Virgin Islands Enacts New TPA Law
Third party administrators and their business partners doing business in the Virgin Islands should ensure they are compliant with a new TPA law.
Specifically, Virgin Islands House Bill No. 31-0446, which became effective on February 20, 2017, requires TPAs doing business in the Virgin Islands to be licensed and regulated. Any entity that was doing business as a TPA in the Virgin Islands on February 20, 2017, was given a 30-day grace period after February 20th to submit an application for licensure as a TPA. The new law also prohibits any entity that was doing business as a TPA in the Virgin Islands on February 20, 2017, from acting as, or holding itself out to be, a TPA 90 days after February 20th, unless the entity is duly licensed as a TPA in the Virgin Islands. Absent an extension of the grace period from the Virgin Islands Division of Banking and Insurance, any entity currently doing business as a TPA in the Virgin Islands should now either be licensed as a TPA or cease doing business as a TPA in the Virgin Islands until licensed as a TPA.
The new law incorporates much of its language from the new National Association of Insurance Commissioners’ Third Party Administrator Model Act (Model 1090).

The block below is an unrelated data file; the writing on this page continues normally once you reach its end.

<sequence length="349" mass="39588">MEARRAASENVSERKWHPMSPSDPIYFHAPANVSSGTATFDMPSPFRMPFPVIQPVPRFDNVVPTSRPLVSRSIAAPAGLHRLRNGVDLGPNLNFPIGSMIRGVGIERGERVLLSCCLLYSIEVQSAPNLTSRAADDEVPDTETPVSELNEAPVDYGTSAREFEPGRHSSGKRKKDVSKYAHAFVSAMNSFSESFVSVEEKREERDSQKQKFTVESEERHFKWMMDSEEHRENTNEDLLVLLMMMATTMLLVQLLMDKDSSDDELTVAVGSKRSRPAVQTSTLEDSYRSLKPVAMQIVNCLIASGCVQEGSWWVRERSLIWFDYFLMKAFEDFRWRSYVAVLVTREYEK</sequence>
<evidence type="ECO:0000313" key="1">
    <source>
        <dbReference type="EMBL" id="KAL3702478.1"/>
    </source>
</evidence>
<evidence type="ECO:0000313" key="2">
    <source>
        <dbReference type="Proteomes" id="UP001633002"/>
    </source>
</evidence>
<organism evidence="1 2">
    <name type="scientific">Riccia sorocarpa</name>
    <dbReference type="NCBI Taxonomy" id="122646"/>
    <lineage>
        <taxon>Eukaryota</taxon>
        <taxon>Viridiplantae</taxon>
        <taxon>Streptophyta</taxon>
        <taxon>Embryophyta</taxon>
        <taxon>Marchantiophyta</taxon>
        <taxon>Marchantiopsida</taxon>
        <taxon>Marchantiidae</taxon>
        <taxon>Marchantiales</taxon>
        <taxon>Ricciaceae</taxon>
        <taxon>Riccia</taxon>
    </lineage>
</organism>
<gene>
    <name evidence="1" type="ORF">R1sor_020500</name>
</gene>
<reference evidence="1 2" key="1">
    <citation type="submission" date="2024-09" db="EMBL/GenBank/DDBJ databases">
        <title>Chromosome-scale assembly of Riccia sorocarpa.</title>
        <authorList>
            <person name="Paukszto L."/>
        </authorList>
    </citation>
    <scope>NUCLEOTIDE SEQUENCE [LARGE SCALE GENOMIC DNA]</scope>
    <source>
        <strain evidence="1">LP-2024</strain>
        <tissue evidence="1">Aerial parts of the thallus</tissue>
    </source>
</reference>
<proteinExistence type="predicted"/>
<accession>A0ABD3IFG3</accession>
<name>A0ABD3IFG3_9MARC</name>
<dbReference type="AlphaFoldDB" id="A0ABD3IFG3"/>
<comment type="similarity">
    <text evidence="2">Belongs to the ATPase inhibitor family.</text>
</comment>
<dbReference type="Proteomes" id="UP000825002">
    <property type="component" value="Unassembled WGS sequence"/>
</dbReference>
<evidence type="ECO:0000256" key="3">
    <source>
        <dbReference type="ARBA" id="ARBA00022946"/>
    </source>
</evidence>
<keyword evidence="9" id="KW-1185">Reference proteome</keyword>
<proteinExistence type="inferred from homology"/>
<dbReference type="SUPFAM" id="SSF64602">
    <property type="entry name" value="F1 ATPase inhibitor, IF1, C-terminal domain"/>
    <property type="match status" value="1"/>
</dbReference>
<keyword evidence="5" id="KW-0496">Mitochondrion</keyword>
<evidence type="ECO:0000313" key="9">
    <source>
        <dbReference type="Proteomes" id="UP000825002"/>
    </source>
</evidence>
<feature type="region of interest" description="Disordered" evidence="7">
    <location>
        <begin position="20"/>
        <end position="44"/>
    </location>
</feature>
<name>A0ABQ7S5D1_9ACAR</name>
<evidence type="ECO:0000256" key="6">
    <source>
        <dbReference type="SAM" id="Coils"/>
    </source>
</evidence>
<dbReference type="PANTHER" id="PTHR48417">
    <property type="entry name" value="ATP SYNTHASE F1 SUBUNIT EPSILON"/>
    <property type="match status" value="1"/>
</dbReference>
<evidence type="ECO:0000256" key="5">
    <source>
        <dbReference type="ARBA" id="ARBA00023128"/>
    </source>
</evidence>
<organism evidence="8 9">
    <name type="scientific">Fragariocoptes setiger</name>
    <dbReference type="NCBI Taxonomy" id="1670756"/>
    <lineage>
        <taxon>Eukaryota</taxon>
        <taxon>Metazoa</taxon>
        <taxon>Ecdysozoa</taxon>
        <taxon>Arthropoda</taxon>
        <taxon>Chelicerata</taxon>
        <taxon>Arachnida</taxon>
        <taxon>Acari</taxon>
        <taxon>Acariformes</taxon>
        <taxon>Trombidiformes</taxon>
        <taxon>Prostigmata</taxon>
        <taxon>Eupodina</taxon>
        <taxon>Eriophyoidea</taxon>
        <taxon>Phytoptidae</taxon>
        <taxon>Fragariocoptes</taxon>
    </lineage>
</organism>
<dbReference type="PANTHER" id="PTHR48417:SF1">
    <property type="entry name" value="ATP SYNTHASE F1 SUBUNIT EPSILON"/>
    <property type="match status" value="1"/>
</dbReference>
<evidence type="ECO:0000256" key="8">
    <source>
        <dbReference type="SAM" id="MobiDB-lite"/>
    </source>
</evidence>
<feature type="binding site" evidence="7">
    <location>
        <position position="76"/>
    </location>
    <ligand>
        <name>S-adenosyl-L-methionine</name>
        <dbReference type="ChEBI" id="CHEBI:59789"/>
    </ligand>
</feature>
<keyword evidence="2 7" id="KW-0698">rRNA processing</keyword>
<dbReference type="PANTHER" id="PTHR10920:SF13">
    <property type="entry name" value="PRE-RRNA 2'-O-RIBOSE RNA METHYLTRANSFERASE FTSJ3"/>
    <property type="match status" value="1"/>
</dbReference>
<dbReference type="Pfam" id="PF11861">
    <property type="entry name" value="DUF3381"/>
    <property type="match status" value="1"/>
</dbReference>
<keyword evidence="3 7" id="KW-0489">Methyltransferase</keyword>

Other items of interest regarding the new law include, but are not limited to, the following:
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- Under the new law, the terms “Third Party Administrator” or “TPA” are defined as “…a person who directly or indirectly underwrites, collects charges, collateral, or premiums from, or adjusts or settles claims on residents of the Virgin Islands, in connection with life, annuity, health, or stop-loss coverage.”
- A TPA who is a non-resident of the Virgin Islands is not eligible for a TPA license if it does not hold a home state certificate of authority or license in a state that has adopted the NAIC Third Party Administrator Model Law or a state that applies substantially similar provisions as are contained in that Model Law to that TPA.
- The TPA shall file with the Commissioner the names and addresses of the payors with whom the TPA has service agreements. If a payor does not assume or bear the risks, the TPA shall disclose the name and address of the ultimate risk bearer. This filing requirement applies to the initial application for a TPA’s license and each renewal application.
- The Commissioner may impose a fine upon a TPA not to exceed $5,000 for each violation for knowingly and willfully violating an order of the Commissioner. In no event, may the fine exceed an aggregate amount of $25,000 for any violations arising out of the same action.
Polsinelli’s TPA team provides legislative monitoring services, TPA licensing services, and a number of other TPA regulatory and compliance services. Our TPA team includes attorneys who were former in-house counsel for TPAs, as well as attorneys who were formerly insurance regulators.
By leveraging its extensive experience representing TPAs, the Polsinelli team helps clients avoid the learning curve and related cost implications that can be experienced by working with companies or attorneys less familiar with regulatory and compliance needs of TPAs.
For questions regarding this information, please contact one of the authors, a member of Polsinelli’s Third Party Administrators practice, or your Polsinelli attorney.